KC Becker

Colorado state House Speaker KC Becker delivers her opening-day speech on Jan. 4, 2018.

Colorado House Speaker KC Becker made one thing clear in a speech Friday during the launch of the 2019 session of the Colorado Legislature: She is all-in for divisive identity politics.

In labeling various demographics, Becker managed to insult at least a million registered voters. In doing so, she diminished expectations her caucus might reach across the aisle and govern moderately for all.

“Coloradans chose compassion and opportunity over cruelty and chaos,” Becker said of her party winning all elections for statewide office, taking control of the Senate from Republicans, and greatly expanding its control of the House.

Two sentences later, Becker said she would serve as speaker “for all Coloradans.” Even those who favor cruelty and chaos, apparently.

Colorado Republican Party Chairman Jeff Hays compared Becker’s $1B“cruelty and chaos” remark to Hillary Clinton’s infamous description of Republicans as a “basket of deplorables.”

Becker’s comment wasn’t off the cuff. She insulted Colorado’s 1 million registered Republicans — along with others who did not vote her way — in a written, edited and vetted speech. She meant it.

“So Republican voters, whether white, black or brown, employees or owners, stay-at-home moms or graduates just entering the work force, are the forces of cruelty and chaos?” Hays wrote in a mass email responding to Becker. “Turns out, 2019 Colorado Democrats respect you only if you voted for them.”

While denouncing one massive demographic as cruel, Becker celebrated the election of fellow Boulder Democrat Jared Polis as governor. Not because he is a good father. Not because he is a successful businessman who created his first multimillion-dollar company while attending college. Not because he revolutionized the way people buy and sell flowers, by creating ProFlowers.com. Not because he helped invent online greeting cards. Not because he founded and funds disruptive charter schools to improve educations for homeless and immigrant children. Not for his accomplishments in the U.S. House of Representatives.

Becker applauded Polis only for immutable traits that have little to do with his political philosophy and aspirations for our state.

Polis, she declared, is “the first Jewish and openly gay governor” — which was barely discussed or considered of much relevance during the campaign. From there, she described various members as women and “people of color” without much attention to the issues they ran on.

Becker made reference to Rep. Brianna Titone, D-Arvada, without naming her. Titone flipped a Republican district by running on education, housing and wages, health care, drug abuse, veterans, law enforcement, homelessness, net neutrality, and more. Here’s all that Becker had to say about Titone: She’s “the first transgender representative in ‘herstory.’”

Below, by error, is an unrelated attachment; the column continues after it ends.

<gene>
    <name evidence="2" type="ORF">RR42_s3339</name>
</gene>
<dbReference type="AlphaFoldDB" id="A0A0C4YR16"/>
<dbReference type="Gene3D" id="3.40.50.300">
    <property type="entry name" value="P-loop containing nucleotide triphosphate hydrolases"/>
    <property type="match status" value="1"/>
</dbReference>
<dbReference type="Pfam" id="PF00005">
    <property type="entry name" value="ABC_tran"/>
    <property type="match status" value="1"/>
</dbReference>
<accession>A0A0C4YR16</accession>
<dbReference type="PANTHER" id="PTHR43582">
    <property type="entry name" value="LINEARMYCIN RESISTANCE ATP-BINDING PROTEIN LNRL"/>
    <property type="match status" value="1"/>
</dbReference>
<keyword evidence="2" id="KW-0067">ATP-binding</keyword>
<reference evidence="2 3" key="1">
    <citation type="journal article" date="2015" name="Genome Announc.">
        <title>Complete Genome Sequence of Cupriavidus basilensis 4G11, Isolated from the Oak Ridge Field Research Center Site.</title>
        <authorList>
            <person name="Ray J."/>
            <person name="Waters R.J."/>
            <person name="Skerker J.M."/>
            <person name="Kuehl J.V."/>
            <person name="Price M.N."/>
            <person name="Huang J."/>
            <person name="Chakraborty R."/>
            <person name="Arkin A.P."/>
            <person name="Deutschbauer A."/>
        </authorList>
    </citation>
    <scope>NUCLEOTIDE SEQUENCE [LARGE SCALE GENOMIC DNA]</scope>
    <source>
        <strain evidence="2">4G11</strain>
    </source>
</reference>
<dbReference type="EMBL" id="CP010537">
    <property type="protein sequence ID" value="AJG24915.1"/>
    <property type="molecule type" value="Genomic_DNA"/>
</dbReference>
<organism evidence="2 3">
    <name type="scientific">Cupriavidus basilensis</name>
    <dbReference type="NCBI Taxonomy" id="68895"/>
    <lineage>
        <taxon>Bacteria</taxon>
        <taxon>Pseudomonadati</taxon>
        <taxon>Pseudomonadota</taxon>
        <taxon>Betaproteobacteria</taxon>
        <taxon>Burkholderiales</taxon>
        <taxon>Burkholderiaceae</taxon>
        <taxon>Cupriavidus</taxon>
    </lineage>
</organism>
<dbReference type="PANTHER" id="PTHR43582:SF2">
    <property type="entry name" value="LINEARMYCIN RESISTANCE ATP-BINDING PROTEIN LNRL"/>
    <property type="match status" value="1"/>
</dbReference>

Titone’s transition may be worth noting, but this is not what led voters to elect her. In Becker’s speech, it is what matters.

Becker’s name-calling and social identity lecture contrasts with opening-day remarks of Republican leadership. Senate Minority Leader Chris Holbert suggested paying for a $336 million investment in schools and roads with part of the state’s anticipated $1.2 billion surplus. Would that be cruel, chaotic or both?

House Minority Leader Patrick Neville, R-Castle Rock, emphasized the need to fix roads and general services with the massive surplus and existing revenues. Chaotic? Cruel?

“The governor’s budget proposal is $1.09 billion larger than last year, and $10 billion larger than 2009 when Gov. Hickenlooper first took office. And we’ve just come into an additional $1 billion in revenue,” Neville explained, pleading the money be used for all people of the state.

Neville did not say a bad word about his Democratic colleagues or the people who elected them. He did not spend a moment dwelling on the genders, ethnic identities or religions of fellow legislators.

Democrats have an unprecedented chance to lead and create a better Colorado for everyone, by enacting good legislation based in ideas and information. Opportunities in politics don’t get better than this. Democrats have not had this much control in Colorado since 1936.

Becker’s divisive, judgmental, poor-winner speech set a needlessly negative tone. Let’s hope it does not indicate how her party governs throughout 2009.

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